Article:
Collaboration across multiple industries is required if we are to tackle microfibre pollution. In addition to material research, waste management and washing machine research and development, there is a role for other sectors such as detergent manufacturers and the recycling industry to come together to help reduce microfibre pollution. Cross-industrial agreements could help promote collaboration between industry bodies and promote sharing of resources and knowledge.
A major issue has been a lack of a standardised measure of measuring microfibre release. However, a cross-industry group, The Microfibre Consortium recently announced the first microfibre test method. The launch will enable its members (including brands, detergent manufacturers and research bodies) to accelerate research that leads to product development change and a reduction in microfibre shedding in the fashion, sport, outdoor and home textiles industries. The Microfibre Consortium also works to develop practical solutions for the textile industry to minimise microfibre release to the environment from textile manufacturing and product life cycles.
What else needs to change to resolve our microfibre problem?
Waste-water treatment plants (where all our used water gets filtered and treated) are currently between 65-90% efficient at filtering microfibres . Research and innovations into improving the efficiency of capturing microfibres in wastewater treatment plants is essential to prevent them from escaping into our environment.
Washing machine filters…
Improving and developing commercial washing machine filters that can capture microfibres may allow for an additional level of filtration, whilst also educating consumers and businesses . However, current filters which need to be fitted by the user, such as that developed by Wexco, are currently expensive and reportedly difficult to install. They also place a financial burden upon the consumers, rather than pressurising brands to commit to change. To tackle this, we need more industry research and legislation to ensure all new washing machines are fitted with effective filters to capture the maximum amount of microfibres possible. However, we then have the issue of what to do with the microfibres once we have caught them – an area which requires more research and industry collaboration.
The need for microfibre legislation
Comprehensive legislative action is needed to send a strong message and force the brands to address microfibre releases from their textiles. This is a complicated issue that will require policymakers to tackle this issue on many different levels and sectors. Currently, there are no EU regulations that address microfibre release by textiles, nor are they included in the Water Framework Directive.
However, there have been several developments in microfibre legislation in the past few years:
As of February 2020, Brune Poirson, French Secretary of State for the Ecological and Inclusive Transition, is the first politician in the world to pass microfibre legislation. As of January 2025, all new washing machines in France will have to include a filter to stop synthetic clothes from polluting our waterways. This makes France the first country in the world to take legislative steps in the fight against plastic microfibre pollution. The measure is included in the anti-waste law for a circular economy.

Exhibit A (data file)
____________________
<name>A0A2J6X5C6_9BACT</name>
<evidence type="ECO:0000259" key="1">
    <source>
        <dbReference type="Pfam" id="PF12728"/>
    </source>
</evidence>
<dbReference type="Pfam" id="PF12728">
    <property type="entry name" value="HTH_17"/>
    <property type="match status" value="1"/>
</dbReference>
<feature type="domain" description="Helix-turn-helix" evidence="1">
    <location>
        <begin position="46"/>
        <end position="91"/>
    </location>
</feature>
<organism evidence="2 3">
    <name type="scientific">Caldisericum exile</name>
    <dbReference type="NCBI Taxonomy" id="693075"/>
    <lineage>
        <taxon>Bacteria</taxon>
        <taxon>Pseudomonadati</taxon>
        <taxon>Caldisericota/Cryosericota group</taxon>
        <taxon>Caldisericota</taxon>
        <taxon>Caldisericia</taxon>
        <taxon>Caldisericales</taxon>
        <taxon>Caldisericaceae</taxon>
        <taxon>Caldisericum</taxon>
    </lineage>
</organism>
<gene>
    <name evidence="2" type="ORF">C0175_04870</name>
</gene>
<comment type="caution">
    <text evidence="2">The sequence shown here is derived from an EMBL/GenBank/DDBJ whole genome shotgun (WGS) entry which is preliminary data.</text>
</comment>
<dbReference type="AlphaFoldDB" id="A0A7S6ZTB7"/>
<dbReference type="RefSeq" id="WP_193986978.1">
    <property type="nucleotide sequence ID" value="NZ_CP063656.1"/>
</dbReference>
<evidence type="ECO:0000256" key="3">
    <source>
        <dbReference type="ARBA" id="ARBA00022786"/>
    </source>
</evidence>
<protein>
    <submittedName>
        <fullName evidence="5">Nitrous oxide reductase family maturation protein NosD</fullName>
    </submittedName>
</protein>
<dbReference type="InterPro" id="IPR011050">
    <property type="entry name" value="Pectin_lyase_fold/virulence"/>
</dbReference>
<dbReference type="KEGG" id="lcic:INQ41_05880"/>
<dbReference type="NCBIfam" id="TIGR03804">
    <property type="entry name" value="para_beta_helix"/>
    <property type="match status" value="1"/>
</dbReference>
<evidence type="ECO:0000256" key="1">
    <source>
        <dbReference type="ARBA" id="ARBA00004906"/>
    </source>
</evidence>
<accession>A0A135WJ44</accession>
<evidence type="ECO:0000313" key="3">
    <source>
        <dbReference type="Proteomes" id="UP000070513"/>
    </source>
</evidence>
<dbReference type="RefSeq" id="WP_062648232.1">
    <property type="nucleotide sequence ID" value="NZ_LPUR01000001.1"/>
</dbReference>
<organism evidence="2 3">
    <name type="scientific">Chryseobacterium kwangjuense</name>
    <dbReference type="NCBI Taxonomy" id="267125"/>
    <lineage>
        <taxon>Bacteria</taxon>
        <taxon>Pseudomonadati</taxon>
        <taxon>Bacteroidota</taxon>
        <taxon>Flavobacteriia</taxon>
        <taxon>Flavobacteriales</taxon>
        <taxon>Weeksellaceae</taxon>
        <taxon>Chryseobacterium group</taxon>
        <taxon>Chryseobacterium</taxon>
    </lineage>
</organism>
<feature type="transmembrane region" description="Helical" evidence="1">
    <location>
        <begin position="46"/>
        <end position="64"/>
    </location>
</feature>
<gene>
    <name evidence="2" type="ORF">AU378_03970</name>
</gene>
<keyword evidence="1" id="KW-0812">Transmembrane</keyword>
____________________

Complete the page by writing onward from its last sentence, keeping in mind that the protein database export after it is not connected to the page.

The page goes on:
In 2018, US states of California and Connecticut proposed legislation which would see polyester garments legally required to bear warning labels regarding their potential to shed microfibres during domestic washing cycles. However, this legislation is yet to be passed.
In 2019, the EAC urged the UK government to accelerate research into the relative environmental performance of different materials, particularly with respect to measures to reduce microfibre pollution, as part of an Extended Producer Responsibility scheme. However, the UK government rejected the proposal stating that current voluntary measures are sufficient.
Use your voice as a brand to encourage microfibre legislation
It is vital that policy is put into place to tackle microfibres, such as the new French washing machine filter legislation. If you are concerned about microfibres, we encourage you to write to your policy representative and urge your government to take action on microfibre pollution. Now that France has enacted the microfibre legislation, it raises the bar for other governments to also take action, but they will only do so with enough pressure from the people they represent – you!
The impacts of microfibres on the environment can be mitigated, but only with systematic and meaningful change supported by policymakers, brands, industry, NGOs and citizens all working together.
 Boucher, J. and Friot, D. (2017). Primary Microplastics in the Oceans: A Global Evaluation of Sources. IUCN. Available at: https://portals.iucn.org/library/sites/library/files/documents/2017-002-En.pdf
 Textile Exchange (2019). Preferred Fiber and Material Market Report. Available at: https://store.textileexchange.org/wp-content/uploads/woocommerce_uploads/2019/11/Textile-Exchange_Preferred-Fiber-Material-Market-Report_2019.pdf
 Napper, I. and Thompson, R. (2016). Release of synthetic microplastic plastic fibres from domestic washing machines: Effects of fabric type and washing conditions. Marine Pollution Bulletin. Available at: https://www.sciencedirect.com/science/article/pii/S0025326X16307639?via%3Dihub
 Ellen MacArthur Foundation (2017). A new textiles economy: Redesigning fashion’s future. Available at: https://www.ellenmacarthurfoundation.org/assets/downloads/publications/A-New-Textiles-Economy_Full-Report_Updated_1-12-17.pdf
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 Environmental Audit Committee (2019). Fixing Fashion: clothing consumption and sustainability. House of Commons. Available at: https://publications.parliament.uk/pa/cm201719/cmselect/cmenvaud/1952/1952.pdf